To access the document shared via XMPP, choose Collaborate -> Shared Documents, press the Add Buddy button and enter the Jabber user name of the user who hosts the document. Press OK to save the settings, select then the document you want, and press Connect.

While the Collaborate feature in AbiWord provides an easy way to share documents with other users, it does have a few limitations. For example, there is no way to track changes made by different users, and remote users cannot save changes. But even with these limitations, the Collaborate feature can come in handy if you need to share a document with other users and allow them to make changes to the document.

FastMailMerge: Mail Merge Made Easy

“Mail Merge” and “easy to use” are not the words you often see in the same sentence. While you can use the Mail Merge feature in OpenOffice.org to perform rather advanced mail merge operations, it can also be rather difficult to get to grips with and cumbersome to use. Fortunately, the FastMailMerge extension can help you to run simple mail merges with minimum effort.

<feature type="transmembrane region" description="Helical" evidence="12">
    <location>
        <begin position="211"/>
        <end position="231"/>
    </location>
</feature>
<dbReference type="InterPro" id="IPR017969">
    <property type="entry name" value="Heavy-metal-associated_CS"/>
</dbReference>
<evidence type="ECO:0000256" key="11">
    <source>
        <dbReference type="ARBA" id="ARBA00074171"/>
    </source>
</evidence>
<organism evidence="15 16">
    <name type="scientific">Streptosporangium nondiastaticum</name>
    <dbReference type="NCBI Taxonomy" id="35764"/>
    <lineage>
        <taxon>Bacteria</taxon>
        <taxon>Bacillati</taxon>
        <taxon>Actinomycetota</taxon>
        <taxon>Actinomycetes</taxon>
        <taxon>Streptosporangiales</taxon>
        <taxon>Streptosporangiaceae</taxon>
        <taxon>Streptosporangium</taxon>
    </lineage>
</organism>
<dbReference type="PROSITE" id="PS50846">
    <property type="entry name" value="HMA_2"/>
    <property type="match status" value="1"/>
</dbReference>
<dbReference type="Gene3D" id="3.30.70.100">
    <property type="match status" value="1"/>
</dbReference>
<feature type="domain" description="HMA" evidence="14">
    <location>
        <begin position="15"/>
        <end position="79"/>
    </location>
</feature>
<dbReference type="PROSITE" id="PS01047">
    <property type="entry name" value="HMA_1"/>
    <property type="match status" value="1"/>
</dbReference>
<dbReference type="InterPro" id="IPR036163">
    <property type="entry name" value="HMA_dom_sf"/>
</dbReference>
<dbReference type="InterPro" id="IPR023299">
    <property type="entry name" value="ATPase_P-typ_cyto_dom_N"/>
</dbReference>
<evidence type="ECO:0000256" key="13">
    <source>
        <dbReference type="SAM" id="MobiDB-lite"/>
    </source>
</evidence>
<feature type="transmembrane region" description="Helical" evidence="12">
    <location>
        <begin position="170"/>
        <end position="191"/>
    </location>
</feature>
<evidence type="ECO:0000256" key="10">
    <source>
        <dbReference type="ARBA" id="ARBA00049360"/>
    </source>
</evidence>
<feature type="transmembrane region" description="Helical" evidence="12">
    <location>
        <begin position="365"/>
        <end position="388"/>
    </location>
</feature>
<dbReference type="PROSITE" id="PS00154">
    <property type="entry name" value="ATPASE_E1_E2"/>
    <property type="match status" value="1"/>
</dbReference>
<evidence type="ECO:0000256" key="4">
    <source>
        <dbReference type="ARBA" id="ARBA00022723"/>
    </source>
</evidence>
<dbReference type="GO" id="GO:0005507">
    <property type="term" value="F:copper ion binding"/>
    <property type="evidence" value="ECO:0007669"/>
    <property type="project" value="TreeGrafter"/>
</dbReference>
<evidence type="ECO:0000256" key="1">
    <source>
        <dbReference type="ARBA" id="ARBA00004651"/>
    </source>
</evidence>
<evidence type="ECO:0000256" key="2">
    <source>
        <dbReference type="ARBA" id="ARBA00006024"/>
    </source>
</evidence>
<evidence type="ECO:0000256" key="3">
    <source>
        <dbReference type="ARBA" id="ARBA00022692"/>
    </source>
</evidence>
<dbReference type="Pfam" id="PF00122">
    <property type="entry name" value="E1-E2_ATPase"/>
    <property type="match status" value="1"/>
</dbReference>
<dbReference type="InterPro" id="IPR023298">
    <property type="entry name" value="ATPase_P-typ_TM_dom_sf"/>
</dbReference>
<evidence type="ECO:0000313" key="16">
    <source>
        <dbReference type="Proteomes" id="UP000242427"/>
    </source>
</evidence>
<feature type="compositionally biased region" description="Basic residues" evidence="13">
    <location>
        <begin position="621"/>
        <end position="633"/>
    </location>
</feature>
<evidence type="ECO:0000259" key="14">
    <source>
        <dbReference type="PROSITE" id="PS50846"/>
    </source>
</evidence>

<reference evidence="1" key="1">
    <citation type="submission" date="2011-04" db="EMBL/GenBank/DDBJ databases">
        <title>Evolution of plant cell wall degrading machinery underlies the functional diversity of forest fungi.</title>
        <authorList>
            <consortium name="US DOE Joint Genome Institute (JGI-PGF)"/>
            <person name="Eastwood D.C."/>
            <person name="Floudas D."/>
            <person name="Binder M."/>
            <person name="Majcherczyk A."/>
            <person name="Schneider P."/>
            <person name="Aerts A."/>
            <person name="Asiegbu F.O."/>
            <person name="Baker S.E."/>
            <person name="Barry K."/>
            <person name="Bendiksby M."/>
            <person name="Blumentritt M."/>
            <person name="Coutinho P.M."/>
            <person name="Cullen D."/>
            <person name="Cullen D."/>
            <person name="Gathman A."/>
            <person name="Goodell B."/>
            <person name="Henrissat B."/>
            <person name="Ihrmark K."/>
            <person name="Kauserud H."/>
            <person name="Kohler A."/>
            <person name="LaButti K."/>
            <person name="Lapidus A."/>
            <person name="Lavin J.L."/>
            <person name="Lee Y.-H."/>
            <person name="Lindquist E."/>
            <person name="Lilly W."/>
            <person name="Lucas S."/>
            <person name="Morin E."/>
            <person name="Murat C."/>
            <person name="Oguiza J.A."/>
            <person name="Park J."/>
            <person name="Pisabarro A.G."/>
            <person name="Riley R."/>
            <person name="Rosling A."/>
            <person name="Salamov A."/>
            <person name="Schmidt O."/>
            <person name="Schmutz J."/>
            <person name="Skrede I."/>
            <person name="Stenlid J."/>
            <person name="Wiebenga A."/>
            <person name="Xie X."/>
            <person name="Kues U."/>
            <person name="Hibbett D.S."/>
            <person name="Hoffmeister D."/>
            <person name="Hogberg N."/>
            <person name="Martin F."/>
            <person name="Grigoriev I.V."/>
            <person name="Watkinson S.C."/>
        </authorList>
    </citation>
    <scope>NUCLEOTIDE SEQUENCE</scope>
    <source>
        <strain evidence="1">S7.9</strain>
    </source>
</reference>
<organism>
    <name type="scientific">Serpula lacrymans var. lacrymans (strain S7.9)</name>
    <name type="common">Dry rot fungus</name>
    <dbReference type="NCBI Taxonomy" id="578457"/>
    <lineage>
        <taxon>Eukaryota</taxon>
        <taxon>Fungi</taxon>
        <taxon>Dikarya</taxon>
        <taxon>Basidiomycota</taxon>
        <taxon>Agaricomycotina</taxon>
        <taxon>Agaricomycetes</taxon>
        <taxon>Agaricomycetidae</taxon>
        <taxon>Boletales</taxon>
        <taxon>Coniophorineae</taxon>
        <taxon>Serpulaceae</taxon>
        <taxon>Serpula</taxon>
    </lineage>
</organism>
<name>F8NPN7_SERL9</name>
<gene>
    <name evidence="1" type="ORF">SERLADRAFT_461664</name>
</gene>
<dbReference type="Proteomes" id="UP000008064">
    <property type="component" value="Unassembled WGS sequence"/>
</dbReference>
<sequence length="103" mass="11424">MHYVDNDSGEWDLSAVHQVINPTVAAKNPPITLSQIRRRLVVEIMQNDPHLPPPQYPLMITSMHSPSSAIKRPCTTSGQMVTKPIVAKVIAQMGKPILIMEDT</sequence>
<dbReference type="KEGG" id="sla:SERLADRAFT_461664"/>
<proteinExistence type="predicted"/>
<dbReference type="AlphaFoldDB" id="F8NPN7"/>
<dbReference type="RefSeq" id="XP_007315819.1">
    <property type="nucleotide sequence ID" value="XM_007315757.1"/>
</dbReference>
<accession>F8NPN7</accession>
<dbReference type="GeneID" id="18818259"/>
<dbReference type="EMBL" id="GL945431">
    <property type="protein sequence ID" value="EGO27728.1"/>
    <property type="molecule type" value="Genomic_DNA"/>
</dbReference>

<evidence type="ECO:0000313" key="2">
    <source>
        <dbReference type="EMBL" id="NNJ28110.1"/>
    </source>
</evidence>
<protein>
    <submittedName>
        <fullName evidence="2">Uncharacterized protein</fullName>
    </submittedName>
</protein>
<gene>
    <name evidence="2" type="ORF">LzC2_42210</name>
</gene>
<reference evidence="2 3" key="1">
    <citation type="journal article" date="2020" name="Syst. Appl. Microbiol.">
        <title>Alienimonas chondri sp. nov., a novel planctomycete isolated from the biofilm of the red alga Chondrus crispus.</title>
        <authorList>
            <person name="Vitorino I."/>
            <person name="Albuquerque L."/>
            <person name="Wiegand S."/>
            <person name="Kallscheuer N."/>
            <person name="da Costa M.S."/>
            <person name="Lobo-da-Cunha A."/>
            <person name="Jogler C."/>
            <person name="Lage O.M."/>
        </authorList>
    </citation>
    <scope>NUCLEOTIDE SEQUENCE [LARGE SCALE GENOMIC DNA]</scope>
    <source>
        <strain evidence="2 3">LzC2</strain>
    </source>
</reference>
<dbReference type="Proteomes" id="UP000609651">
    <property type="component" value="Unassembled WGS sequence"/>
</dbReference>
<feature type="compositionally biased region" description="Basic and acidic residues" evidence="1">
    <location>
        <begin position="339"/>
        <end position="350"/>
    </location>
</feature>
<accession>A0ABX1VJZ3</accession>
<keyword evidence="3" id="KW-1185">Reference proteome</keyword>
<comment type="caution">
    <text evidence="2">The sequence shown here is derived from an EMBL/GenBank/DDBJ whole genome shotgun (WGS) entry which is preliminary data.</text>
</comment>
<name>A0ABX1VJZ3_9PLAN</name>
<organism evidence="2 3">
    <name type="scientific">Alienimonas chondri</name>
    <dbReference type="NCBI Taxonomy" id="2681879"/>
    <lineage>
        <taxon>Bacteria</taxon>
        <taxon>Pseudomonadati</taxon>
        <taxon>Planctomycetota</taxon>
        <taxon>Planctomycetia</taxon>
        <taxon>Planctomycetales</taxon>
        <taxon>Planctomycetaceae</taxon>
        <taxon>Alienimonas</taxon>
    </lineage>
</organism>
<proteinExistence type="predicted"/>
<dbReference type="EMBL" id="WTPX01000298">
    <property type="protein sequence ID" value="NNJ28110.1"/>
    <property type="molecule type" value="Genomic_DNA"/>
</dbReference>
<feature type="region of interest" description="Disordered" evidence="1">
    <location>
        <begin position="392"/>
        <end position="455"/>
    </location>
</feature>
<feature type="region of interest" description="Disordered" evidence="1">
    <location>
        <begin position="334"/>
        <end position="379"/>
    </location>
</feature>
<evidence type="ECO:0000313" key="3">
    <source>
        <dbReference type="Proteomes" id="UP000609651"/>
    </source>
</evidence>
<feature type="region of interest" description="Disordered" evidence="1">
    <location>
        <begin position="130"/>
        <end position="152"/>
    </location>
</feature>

Once the extension is installed, it adds a separate toolbar in Calc containing the FastMailMerge button. Before you press the button, though, make sure you have your mail merge data in an OpenOffice.org Calc spreadsheet, as this is the only data source FastMailMerge can use. Open the spreadsheet containing the mail merge data, select the desired data range, and press the FastMailMerge button.

This opens the FastMailMerge dialog window where you have to configure mail merge settings. You can create a new Writer document for mail merge from scratch (the Create a new document option) or select the existing one (the Open an existing document option). You also have to specify a directory for saving merged documents and select the desired format (you can choose between PDF, Microsoft Word, ODT, or HTML). Enter then a name for the merged files, and press the OK button to perform the mail merge operation.

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Remote Management : video

Linutop is now Linutop 2.4!

Paris, February 3rd, 2009

Linutop is pleased to announce today Linutop 2.4 the latest version of Linutop.

Linutop OS 2.4 now includes :

- Remote management (Demo)

- It can be used as a thin client

- USB key back up

- wifi USB key network manager

as well as:

- Firefox 3.0

- Open Office 2.4

- Ubuntu 8.04 Hardy Heron.

Press release.